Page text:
Shopping is meaningless and dull. Since when did it become a leisure activity? I’m sure I’m not the only one to think the world has gone mad in this respect. Where is the fun in traipsing around shops with zillions of other people looking for things to spend my hard-earned money on that I had no previous intention of buying?
I accept that every few weeks I have no choice but to go to the supermarket. This great chore is made slightly more interesting since I have discovered the danger and thrills of speed-shopping. This entails Moth scampering after me with a trolley as I sprint round the store throwing items into it. It is the nearest thing I have to doing sport as it requires stamina, physical courage, mental agility and accuracy of aim.
But going to a shopping mall to look round the shops on a Saturday never happens in my world. If I need to buy something, like a new paintbrush or a pair of shoes, I save up and then go into a shop and buy them. As I work in town I can do this fast at lunchtime. It’s something I have to do sometimes. It’s not something I have ever considered to be fun or leisure or pleasure or rewarding.
I’m proud that I’ve never been to IKEA.
|Last week I was talking with some women friends. They were surprised to hear that I’d never been into IKEA in my life and that I have no desire to do so. I already have a house full of the things I need. They were astonished.|
One of them said: “but you can look at all the nice things!” Another said: “you can go to Ikea not intending to buy anything and come out with Â£50′s worth of lovely stuff you didn’t know you needed” as if it was a good thing! I don’t see how buying stuff I don’t really need can be a pleasurable activity.Possession of things and the process of acquiring stuff holds no thrill for me. Perhaps this is why I am lucky enough to have never been in debt*. I don’t know why women (and I think it is mostly women) consider shopping to be a leisure activity. Are they really that bored?
Are my sisters really too busy cleaning, cooking and beautifying themselves to do anything other than shop for more things to cleanse and beautify themselves, their families and their homes? Because of the arduous constraints of raising a family, women have little enough leisure time as it is. So why waste that precious time shopping? Why not go fishing, write more blogs, play netball, play music, take up photography, join an amateur drama company, make birthday cards, take the kids to a museum, fix up old cars, learn to paint, make sculpture using junk, campaign for social justice, do some work for a charity? If you’re a woman who loves shopping, please explain to me why it’s so appealing! I need to understand.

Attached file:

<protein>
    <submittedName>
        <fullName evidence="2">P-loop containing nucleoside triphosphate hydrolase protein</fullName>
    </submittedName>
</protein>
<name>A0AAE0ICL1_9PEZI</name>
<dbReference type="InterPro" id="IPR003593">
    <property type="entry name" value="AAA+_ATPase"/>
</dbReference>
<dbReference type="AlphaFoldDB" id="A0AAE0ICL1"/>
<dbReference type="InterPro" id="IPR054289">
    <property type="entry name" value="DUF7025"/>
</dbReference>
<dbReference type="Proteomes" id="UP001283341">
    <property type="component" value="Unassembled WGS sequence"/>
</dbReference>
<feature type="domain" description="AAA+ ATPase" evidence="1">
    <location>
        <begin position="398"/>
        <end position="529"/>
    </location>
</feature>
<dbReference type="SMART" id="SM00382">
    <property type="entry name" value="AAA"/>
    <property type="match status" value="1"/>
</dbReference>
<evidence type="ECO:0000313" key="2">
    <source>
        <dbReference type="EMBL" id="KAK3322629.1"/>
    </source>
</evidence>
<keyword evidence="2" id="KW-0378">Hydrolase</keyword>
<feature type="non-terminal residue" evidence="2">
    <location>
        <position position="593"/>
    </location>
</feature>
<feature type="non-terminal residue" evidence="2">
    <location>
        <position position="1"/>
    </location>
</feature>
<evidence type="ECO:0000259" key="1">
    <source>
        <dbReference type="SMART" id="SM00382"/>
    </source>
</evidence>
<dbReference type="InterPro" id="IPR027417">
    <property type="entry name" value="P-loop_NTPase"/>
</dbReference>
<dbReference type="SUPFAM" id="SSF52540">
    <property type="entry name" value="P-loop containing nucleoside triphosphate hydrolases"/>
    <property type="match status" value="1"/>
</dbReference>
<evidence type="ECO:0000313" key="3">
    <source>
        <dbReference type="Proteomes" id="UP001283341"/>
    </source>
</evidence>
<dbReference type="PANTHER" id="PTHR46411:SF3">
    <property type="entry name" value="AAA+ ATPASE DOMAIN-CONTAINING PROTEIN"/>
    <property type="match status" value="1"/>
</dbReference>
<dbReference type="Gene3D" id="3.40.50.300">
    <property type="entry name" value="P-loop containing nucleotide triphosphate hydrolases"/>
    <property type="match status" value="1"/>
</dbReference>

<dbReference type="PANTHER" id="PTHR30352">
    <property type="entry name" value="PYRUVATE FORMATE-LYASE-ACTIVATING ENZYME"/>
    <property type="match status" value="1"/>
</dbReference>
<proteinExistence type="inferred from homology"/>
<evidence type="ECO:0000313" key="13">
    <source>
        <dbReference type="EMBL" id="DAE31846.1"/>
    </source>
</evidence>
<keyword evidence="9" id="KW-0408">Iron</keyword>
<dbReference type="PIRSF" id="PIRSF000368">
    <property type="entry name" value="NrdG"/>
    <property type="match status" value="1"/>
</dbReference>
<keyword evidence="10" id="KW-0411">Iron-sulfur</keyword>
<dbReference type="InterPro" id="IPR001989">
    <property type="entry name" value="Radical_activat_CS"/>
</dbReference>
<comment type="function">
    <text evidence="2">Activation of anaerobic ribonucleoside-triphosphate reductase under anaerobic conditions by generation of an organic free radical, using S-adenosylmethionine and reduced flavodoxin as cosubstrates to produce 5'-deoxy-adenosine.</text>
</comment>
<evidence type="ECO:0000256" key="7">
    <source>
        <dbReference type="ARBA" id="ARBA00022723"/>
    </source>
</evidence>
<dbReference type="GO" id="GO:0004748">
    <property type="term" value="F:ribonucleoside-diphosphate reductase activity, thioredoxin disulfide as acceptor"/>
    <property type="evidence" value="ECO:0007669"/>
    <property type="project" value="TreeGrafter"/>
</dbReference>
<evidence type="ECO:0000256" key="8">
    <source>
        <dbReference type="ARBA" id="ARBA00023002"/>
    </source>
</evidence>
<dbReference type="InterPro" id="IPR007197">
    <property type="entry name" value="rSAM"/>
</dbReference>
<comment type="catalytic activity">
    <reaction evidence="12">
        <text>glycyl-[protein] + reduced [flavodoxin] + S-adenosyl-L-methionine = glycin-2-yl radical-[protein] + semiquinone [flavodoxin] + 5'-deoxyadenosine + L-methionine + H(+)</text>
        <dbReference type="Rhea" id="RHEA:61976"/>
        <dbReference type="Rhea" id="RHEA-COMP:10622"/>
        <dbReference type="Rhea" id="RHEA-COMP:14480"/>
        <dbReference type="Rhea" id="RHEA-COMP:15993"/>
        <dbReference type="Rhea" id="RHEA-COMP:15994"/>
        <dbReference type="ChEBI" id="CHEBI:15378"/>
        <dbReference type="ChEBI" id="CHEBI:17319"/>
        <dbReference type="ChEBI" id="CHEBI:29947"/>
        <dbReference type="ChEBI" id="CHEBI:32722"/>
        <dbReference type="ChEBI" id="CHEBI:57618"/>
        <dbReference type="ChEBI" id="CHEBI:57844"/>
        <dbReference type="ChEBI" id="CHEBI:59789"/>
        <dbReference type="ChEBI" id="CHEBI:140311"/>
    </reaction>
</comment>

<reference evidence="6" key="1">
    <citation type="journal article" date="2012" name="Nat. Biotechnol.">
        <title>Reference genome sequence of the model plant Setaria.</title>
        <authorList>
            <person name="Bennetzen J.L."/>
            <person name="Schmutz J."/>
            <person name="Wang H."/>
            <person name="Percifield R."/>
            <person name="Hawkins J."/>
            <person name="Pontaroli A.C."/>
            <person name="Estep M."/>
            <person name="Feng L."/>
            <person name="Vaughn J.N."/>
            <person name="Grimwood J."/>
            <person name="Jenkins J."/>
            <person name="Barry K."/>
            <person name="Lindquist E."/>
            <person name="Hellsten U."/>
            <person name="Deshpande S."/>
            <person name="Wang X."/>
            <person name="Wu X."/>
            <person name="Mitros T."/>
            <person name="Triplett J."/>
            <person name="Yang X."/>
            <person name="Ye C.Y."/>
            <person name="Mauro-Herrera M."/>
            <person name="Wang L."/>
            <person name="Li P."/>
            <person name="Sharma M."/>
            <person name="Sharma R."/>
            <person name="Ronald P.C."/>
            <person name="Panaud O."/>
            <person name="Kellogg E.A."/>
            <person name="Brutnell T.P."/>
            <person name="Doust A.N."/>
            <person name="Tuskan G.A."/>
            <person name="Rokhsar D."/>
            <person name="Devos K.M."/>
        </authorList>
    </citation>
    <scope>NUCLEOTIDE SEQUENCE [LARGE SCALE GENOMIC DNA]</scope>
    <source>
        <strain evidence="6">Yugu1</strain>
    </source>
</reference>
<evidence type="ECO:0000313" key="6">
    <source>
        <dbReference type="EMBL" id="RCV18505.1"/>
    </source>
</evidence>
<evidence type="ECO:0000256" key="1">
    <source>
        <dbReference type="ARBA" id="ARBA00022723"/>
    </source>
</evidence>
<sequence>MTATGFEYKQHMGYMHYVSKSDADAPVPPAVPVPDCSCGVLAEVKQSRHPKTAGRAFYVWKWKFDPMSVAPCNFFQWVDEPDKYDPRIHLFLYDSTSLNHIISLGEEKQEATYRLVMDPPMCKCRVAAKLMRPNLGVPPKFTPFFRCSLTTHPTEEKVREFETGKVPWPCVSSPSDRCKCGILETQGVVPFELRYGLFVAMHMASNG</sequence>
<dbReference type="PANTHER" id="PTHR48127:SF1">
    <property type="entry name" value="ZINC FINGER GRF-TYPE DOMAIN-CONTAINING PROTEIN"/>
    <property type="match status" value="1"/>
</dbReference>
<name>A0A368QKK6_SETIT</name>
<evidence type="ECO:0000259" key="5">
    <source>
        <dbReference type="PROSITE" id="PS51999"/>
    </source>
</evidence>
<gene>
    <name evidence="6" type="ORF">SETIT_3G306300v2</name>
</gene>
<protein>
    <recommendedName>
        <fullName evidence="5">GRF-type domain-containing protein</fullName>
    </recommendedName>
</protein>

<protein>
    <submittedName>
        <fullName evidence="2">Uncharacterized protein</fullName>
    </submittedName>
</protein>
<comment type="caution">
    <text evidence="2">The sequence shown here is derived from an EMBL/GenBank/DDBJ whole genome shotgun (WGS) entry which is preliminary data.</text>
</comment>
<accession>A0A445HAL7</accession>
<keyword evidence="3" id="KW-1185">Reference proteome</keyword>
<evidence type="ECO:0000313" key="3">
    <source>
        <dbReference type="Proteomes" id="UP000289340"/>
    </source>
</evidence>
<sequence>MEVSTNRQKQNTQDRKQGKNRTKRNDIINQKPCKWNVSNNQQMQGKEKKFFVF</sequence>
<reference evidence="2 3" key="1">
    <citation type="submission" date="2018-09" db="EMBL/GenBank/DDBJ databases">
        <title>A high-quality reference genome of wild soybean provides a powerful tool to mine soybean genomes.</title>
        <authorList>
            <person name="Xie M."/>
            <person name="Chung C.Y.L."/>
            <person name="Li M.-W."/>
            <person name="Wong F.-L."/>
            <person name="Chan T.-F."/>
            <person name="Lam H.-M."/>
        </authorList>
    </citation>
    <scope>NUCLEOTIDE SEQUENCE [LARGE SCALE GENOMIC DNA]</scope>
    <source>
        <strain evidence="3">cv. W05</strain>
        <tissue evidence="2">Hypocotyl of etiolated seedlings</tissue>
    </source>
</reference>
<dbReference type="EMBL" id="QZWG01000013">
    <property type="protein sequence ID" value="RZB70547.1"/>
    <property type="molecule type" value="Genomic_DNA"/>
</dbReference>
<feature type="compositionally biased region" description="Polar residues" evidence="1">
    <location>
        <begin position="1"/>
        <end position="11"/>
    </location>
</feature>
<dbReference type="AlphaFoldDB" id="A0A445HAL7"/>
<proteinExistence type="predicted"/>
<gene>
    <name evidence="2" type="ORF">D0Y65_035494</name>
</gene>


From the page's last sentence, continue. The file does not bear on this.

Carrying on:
I reckon we’ve been had! Advertisers, the media and our capitalist society all tell us that we have to have toilets clean enough to drink from, we have to look fantastic and sexually available at all times, and that buying pointless fragranced candles and fitting patio lighting will some how enrich us. It’s our duty to buy this crap to keep the economy buoyant. Bullshit!
Another pointless shopping trip for Paris Hilton. Yawn!
|Women who manage on low incomes (I’ve been there myself) are particularly vulnerable to being had in this way. Some may feel that if they could buy more things, especially expensive-looking things, they might somehow attain greater status or feel better about themselves. And women who have pots of money would do well to spend less on pointless shopping trips. When footballers’ wives and women like Paris Hilton – what is she for?! – are seen in the papers every week photographed on shopping spree after shopping spree some might think – ‘hey! That must be fun!’ Grrrr! Can’t they do anything more constructive and meaningful with their lives and set a better example to people, especially young people? Surely consuming LESS stuff is what we should aspire to…|
So I say to all my shop-a-holic sisters: your house is almost certainly not a dangerous bacterial soup, you look just fine exactly as you are and let your family make their own dinner for a change (babies excepted). Why not try something for you own benefit, rather than for the shareholder of retail outlets, that brings real meaning and reward to you and the lives of others? Oooh, and don’t let anyone tell you you can’t!
*apart from a mortgage…